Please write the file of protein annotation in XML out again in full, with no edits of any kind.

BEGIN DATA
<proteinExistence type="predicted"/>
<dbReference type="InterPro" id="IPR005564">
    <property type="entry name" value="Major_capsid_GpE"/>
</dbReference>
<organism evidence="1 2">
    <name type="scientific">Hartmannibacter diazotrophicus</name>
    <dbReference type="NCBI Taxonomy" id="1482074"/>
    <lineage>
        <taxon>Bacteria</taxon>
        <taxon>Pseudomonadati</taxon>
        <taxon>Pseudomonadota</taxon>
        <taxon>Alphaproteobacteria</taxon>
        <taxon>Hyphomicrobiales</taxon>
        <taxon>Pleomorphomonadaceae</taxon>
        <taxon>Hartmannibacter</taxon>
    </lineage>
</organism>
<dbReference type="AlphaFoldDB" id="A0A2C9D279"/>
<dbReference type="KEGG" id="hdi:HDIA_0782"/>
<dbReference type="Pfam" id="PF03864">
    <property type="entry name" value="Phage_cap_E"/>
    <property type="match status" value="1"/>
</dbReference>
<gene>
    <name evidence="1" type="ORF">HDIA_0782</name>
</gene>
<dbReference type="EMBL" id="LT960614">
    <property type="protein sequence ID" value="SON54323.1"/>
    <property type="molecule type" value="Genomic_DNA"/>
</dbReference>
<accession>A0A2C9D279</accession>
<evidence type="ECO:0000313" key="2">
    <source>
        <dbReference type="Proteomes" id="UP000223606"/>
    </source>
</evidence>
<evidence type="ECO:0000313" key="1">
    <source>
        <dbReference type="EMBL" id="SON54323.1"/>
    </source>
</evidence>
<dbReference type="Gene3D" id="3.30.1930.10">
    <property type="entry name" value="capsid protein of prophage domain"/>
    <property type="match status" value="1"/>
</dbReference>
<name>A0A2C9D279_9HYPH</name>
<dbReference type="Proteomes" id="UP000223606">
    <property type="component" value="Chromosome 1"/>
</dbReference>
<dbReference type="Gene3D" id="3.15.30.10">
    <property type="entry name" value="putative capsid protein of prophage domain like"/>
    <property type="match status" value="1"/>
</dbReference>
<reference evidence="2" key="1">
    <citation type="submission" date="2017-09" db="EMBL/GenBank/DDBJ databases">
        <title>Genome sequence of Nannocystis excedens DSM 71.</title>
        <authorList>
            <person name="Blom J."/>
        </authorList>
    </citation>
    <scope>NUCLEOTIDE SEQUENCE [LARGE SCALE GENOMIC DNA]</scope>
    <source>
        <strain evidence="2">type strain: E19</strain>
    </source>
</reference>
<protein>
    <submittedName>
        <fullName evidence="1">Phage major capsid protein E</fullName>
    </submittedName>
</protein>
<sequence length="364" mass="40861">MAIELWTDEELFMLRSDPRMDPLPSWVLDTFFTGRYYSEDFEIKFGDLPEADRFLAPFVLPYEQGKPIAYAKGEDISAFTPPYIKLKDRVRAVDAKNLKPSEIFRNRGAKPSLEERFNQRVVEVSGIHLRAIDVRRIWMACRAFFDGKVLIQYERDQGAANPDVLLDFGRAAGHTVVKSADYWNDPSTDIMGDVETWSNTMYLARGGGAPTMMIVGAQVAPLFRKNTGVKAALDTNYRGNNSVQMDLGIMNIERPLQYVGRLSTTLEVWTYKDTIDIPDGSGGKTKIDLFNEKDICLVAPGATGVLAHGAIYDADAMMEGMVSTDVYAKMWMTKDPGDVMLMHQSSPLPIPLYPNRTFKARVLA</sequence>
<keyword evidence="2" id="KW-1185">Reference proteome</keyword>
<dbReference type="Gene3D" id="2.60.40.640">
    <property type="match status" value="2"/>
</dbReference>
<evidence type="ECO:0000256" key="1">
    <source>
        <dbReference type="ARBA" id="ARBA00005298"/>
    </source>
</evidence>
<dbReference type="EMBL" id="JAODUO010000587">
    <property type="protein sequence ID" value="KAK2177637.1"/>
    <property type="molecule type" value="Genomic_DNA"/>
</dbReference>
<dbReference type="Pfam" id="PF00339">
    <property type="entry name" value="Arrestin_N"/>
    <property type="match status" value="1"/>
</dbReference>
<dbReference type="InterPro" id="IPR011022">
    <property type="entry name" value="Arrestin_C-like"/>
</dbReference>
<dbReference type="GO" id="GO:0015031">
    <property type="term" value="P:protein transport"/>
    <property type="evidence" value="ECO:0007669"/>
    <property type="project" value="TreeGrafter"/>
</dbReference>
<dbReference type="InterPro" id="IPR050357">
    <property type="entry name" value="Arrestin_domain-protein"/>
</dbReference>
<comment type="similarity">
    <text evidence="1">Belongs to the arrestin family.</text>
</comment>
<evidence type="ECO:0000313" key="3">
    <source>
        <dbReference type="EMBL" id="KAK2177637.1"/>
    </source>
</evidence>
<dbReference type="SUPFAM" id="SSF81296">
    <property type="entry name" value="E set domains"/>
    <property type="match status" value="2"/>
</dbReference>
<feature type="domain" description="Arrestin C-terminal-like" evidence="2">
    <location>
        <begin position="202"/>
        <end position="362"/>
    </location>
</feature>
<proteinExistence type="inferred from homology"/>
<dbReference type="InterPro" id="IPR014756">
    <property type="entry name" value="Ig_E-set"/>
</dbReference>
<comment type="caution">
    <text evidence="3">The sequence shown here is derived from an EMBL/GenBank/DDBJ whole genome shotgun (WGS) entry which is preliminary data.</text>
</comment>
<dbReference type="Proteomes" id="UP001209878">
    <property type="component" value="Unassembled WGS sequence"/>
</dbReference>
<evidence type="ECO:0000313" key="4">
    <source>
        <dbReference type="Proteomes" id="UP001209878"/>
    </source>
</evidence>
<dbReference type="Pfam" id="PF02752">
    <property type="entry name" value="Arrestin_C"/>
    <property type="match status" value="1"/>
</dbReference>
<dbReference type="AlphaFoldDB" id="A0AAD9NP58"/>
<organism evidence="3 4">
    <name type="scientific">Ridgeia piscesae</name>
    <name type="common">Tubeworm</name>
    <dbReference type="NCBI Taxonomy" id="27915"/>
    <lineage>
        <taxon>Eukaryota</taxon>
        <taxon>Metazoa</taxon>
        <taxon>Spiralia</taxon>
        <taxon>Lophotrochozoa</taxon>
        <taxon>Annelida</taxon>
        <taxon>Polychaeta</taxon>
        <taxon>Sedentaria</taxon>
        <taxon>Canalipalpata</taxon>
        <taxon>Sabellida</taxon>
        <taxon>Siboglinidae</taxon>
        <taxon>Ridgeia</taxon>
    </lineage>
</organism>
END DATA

<proteinExistence type="predicted"/>
<dbReference type="InterPro" id="IPR005564">
    <property type="entry name" value="Major_capsid_GpE"/>
</dbReference>
<organism evidence="1 2">
    <name type="scientific">Hartmannibacter diazotrophicus</name>
    <dbReference type="NCBI Taxonomy" id="1482074"/>
    <lineage>
        <taxon>Bacteria</taxon>
        <taxon>Pseudomonadati</taxon>
        <taxon>Pseudomonadota</taxon>
        <taxon>Alphaproteobacteria</taxon>
        <taxon>Hyphomicrobiales</taxon>
        <taxon>Pleomorphomonadaceae</taxon>
        <taxon>Hartmannibacter</taxon>
    </lineage>
</organism>
<dbReference type="AlphaFoldDB" id="A0A2C9D279"/>
<dbReference type="KEGG" id="hdi:HDIA_0782"/>
<dbReference type="Pfam" id="PF03864">
    <property type="entry name" value="Phage_cap_E"/>
    <property type="match status" value="1"/>
</dbReference>
<gene>
    <name evidence="1" type="ORF">HDIA_0782</name>
</gene>
<dbReference type="EMBL" id="LT960614">
    <property type="protein sequence ID" value="SON54323.1"/>
    <property type="molecule type" value="Genomic_DNA"/>
</dbReference>
<accession>A0A2C9D279</accession>
<evidence type="ECO:0000313" key="2">
    <source>
        <dbReference type="Proteomes" id="UP000223606"/>
    </source>
</evidence>
<evidence type="ECO:0000313" key="1">
    <source>
        <dbReference type="EMBL" id="SON54323.1"/>
    </source>
</evidence>
<dbReference type="Gene3D" id="3.30.1930.10">
    <property type="entry name" value="capsid protein of prophage domain"/>
    <property type="match status" value="1"/>
</dbReference>
<name>A0A2C9D279_9HYPH</name>
<dbReference type="Proteomes" id="UP000223606">
    <property type="component" value="Chromosome 1"/>
</dbReference>
<dbReference type="Gene3D" id="3.15.30.10">
    <property type="entry name" value="putative capsid protein of prophage domain like"/>
    <property type="match status" value="1"/>
</dbReference>
<reference evidence="2" key="1">
    <citation type="submission" date="2017-09" db="EMBL/GenBank/DDBJ databases">
        <title>Genome sequence of Nannocystis excedens DSM 71.</title>
        <authorList>
            <person name="Blom J."/>
        </authorList>
    </citation>
    <scope>NUCLEOTIDE SEQUENCE [LARGE SCALE GENOMIC DNA]</scope>
    <source>
        <strain evidence="2">type strain: E19</strain>
    </source>
</reference>
<protein>
    <submittedName>
        <fullName evidence="1">Phage major capsid protein E</fullName>
    </submittedName>
</protein>
<sequence length="364" mass="40861">MAIELWTDEELFMLRSDPRMDPLPSWVLDTFFTGRYYSEDFEIKFGDLPEADRFLAPFVLPYEQGKPIAYAKGEDISAFTPPYIKLKDRVRAVDAKNLKPSEIFRNRGAKPSLEERFNQRVVEVSGIHLRAIDVRRIWMACRAFFDGKVLIQYERDQGAANPDVLLDFGRAAGHTVVKSADYWNDPSTDIMGDVETWSNTMYLARGGGAPTMMIVGAQVAPLFRKNTGVKAALDTNYRGNNSVQMDLGIMNIERPLQYVGRLSTTLEVWTYKDTIDIPDGSGGKTKIDLFNEKDICLVAPGATGVLAHGAIYDADAMMEGMVSTDVYAKMWMTKDPGDVMLMHQSSPLPIPLYPNRTFKARVLA</sequence>
<keyword evidence="2" id="KW-1185">Reference proteome</keyword>
<dbReference type="Gene3D" id="2.60.40.640">
    <property type="match status" value="2"/>
</dbReference>
<evidence type="ECO:0000256" key="1">
    <source>
        <dbReference type="ARBA" id="ARBA00005298"/>
    </source>
</evidence>
<dbReference type="EMBL" id="JAODUO010000587">
    <property type="protein sequence ID" value="KAK2177637.1"/>
    <property type="molecule type" value="Genomic_DNA"/>
</dbReference>
<dbReference type="Pfam" id="PF00339">
    <property type="entry name" value="Arrestin_N"/>
    <property type="match status" value="1"/>
</dbReference>
<dbReference type="InterPro" id="IPR011022">
    <property type="entry name" value="Arrestin_C-like"/>
</dbReference>
<dbReference type="GO" id="GO:0015031">
    <property type="term" value="P:protein transport"/>
    <property type="evidence" value="ECO:0007669"/>
    <property type="project" value="TreeGrafter"/>
</dbReference>
<dbReference type="InterPro" id="IPR050357">
    <property type="entry name" value="Arrestin_domain-protein"/>
</dbReference>
<comment type="similarity">
    <text evidence="1">Belongs to the arrestin family.</text>
</comment>
<evidence type="ECO:0000313" key="3">
    <source>
        <dbReference type="EMBL" id="KAK2177637.1"/>
    </source>
</evidence>
<dbReference type="SUPFAM" id="SSF81296">
    <property type="entry name" value="E set domains"/>
    <property type="match status" value="2"/>
</dbReference>
<feature type="domain" description="Arrestin C-terminal-like" evidence="2">
    <location>
        <begin position="202"/>
        <end position="362"/>
    </location>
</feature>
<proteinExistence type="inferred from homology"/>
<dbReference type="InterPro" id="IPR014756">
    <property type="entry name" value="Ig_E-set"/>
</dbReference>
<comment type="caution">
    <text evidence="3">The sequence shown here is derived from an EMBL/GenBank/DDBJ whole genome shotgun (WGS) entry which is preliminary data.</text>
</comment>
<dbReference type="Proteomes" id="UP001209878">
    <property type="component" value="Unassembled WGS sequence"/>
</dbReference>
<evidence type="ECO:0000313" key="4">
    <source>
        <dbReference type="Proteomes" id="UP001209878"/>
    </source>
</evidence>
<dbReference type="Pfam" id="PF02752">
    <property type="entry name" value="Arrestin_C"/>
    <property type="match status" value="1"/>
</dbReference>
<dbReference type="AlphaFoldDB" id="A0AAD9NP58"/>
<organism evidence="3 4">
    <name type="scientific">Ridgeia piscesae</name>
    <name type="common">Tubeworm</name>
    <dbReference type="NCBI Taxonomy" id="27915"/>
    <lineage>
        <taxon>Eukaryota</taxon>
        <taxon>Metazoa</taxon>
        <taxon>Spiralia</taxon>
        <taxon>Lophotrochozoa</taxon>
        <taxon>Annelida</taxon>
        <taxon>Polychaeta</taxon>
        <taxon>Sedentaria</taxon>
        <taxon>Canalipalpata</taxon>
        <taxon>Sabellida</taxon>
        <taxon>Siboglinidae</taxon>
        <taxon>Ridgeia</taxon>
    </lineage>
</organism>